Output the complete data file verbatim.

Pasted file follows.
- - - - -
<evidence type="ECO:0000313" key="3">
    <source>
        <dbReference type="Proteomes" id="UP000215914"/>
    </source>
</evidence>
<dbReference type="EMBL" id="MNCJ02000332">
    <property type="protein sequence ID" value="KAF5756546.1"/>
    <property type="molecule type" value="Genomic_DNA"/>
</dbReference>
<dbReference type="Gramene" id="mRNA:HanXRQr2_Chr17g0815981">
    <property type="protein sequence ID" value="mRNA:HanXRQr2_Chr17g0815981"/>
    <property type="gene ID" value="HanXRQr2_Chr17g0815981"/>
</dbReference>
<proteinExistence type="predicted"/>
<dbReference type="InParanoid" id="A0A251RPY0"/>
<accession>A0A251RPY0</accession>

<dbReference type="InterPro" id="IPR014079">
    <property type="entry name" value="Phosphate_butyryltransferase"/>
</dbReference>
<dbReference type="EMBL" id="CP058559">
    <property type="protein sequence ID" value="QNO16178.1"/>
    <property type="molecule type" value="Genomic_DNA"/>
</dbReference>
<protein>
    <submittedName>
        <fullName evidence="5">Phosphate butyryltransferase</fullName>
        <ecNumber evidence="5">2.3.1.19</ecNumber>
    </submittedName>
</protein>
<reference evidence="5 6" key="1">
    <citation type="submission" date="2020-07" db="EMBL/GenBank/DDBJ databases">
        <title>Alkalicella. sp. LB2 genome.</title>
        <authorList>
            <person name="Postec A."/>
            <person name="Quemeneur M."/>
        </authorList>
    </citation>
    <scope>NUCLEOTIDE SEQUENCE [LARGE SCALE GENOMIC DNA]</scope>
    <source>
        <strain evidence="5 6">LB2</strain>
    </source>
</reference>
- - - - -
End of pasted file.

<evidence type="ECO:0000313" key="3">
    <source>
        <dbReference type="Proteomes" id="UP000215914"/>
    </source>
</evidence>
<dbReference type="EMBL" id="MNCJ02000332">
    <property type="protein sequence ID" value="KAF5756546.1"/>
    <property type="molecule type" value="Genomic_DNA"/>
</dbReference>
<dbReference type="Gramene" id="mRNA:HanXRQr2_Chr17g0815981">
    <property type="protein sequence ID" value="mRNA:HanXRQr2_Chr17g0815981"/>
    <property type="gene ID" value="HanXRQr2_Chr17g0815981"/>
</dbReference>
<proteinExistence type="predicted"/>
<dbReference type="InParanoid" id="A0A251RPY0"/>
<accession>A0A251RPY0</accession>

<dbReference type="InterPro" id="IPR014079">
    <property type="entry name" value="Phosphate_butyryltransferase"/>
</dbReference>
<dbReference type="EMBL" id="CP058559">
    <property type="protein sequence ID" value="QNO16178.1"/>
    <property type="molecule type" value="Genomic_DNA"/>
</dbReference>
<protein>
    <submittedName>
        <fullName evidence="5">Phosphate butyryltransferase</fullName>
        <ecNumber evidence="5">2.3.1.19</ecNumber>
    </submittedName>
</protein>
<reference evidence="5 6" key="1">
    <citation type="submission" date="2020-07" db="EMBL/GenBank/DDBJ databases">
        <title>Alkalicella. sp. LB2 genome.</title>
        <authorList>
            <person name="Postec A."/>
            <person name="Quemeneur M."/>
        </authorList>
    </citation>
    <scope>NUCLEOTIDE SEQUENCE [LARGE SCALE GENOMIC DNA]</scope>
    <source>
        <strain evidence="5 6">LB2</strain>
    </source>
</reference>